You don't have to own a risky business to be an entrepreneur. When I co-founded hedge fund advisory firm Sussex Partners with seasoned investor Robin Nydes in 2004, I knew it would be a long game. We matched investors with funds only after years of careful research. Getting clients to notice us at first was unsurprisingly tough. From my spare room-turned-office in Maida Vale, I started cold-calling banks in Switzerland. They get 50 calls a day, but if you're tenacious enough people will eventually listen.
It took six months to get our first client. I made 180 flights in 90 days, sometimes getting four hours in my own bed before having to wake up for the next trip, but it was always worth it. Business is based on trust and you can't build that by email. It's the reason we never charged up-front fees or retainers, and why we invested in our own funds. I even put my mother's pension into one. We have always believed completely in the advice we give.
As a result, when I got the call about Bernie Madoff's arrest in 2008, I was unconcerned and went back to sleep. Forty-eight hours later, people started pulling their money. We weren't exposed to Madoff at all, but that didn't matter. If it had the word hedge in it, it was evil. We lost half our business in six months.
This wasn't the first time I'd watched something go wrong with a company I had founded. Seven years earlier, a few of us at New York University started a internet shopping firm, Inshop. We sold it in 2001 to a publicly listed company, 800 America, but the owner, Elie Rabi, turned out to be a fraudster with nine different aliases. He was convicted and died in jail. Our investors all got their money back, but our capital was locked into shares.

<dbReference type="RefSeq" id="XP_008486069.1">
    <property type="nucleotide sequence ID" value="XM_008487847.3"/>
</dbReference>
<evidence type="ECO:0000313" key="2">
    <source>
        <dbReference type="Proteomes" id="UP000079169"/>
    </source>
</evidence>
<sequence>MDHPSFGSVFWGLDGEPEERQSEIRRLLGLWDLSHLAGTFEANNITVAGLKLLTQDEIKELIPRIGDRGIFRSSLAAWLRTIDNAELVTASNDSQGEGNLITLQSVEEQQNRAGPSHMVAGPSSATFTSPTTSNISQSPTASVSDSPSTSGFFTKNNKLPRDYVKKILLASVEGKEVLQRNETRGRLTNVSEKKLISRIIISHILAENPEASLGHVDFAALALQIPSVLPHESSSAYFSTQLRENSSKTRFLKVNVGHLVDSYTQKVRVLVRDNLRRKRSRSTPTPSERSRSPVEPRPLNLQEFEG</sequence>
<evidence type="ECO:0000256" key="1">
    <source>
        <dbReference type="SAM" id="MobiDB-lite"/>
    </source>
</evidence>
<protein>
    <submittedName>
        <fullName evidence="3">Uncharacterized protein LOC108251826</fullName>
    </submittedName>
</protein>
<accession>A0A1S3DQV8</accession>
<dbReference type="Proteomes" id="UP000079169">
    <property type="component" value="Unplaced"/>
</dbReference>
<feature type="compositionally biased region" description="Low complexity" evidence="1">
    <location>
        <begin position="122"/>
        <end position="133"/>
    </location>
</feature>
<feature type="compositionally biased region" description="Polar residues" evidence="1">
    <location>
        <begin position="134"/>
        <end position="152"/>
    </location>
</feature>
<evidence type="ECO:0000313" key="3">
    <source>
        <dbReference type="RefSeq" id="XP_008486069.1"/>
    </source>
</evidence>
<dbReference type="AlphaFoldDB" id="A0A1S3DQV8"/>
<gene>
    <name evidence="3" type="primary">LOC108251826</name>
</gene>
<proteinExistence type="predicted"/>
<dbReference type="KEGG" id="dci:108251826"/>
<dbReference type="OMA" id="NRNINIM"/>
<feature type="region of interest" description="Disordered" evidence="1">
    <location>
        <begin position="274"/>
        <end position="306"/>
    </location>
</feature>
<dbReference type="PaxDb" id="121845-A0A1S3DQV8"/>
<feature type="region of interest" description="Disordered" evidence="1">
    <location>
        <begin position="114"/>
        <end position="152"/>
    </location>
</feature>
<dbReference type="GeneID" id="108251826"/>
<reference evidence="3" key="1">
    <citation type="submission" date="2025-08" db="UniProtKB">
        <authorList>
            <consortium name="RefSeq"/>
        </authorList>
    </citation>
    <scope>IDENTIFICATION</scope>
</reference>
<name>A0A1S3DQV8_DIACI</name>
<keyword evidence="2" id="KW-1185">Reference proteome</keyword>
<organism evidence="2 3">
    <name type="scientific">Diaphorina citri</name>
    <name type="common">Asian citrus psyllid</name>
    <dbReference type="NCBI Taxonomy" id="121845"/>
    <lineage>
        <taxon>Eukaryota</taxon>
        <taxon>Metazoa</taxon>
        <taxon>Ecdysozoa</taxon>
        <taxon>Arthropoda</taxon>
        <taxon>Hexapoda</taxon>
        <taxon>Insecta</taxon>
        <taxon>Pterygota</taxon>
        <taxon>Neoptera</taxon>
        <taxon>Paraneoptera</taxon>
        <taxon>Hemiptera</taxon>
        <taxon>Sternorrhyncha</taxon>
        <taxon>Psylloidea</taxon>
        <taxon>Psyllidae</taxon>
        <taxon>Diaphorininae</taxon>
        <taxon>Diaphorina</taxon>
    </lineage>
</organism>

I was determined not to get into that position again, which was why Sussex Partners never took any external backing. Robin and I put more of our own money back into the business in 2008, and didn't let anyone go. Everyone had to work three times as hard when the crisis hit. Many in the industry didn't think it was worth it and left. We had some unpleasant conversations with our clients, but we understood they were just taking out their frustrations on us because we were the only ones who weren't hiding. The result was that when the market turned, we got all the business back.
Our clients want to stay rich, not get rich, and remembering that helped us survive when so many went under. We got a lot of credibility for that, but it still took four years to get back to where we were. We're a more mature firm now, literally. Our partners have more than 30 years' experience on average and people I thought I'd never meet ended up being my colleagues. The last person to join ran a 20bn euro fund. I have huge respect for that.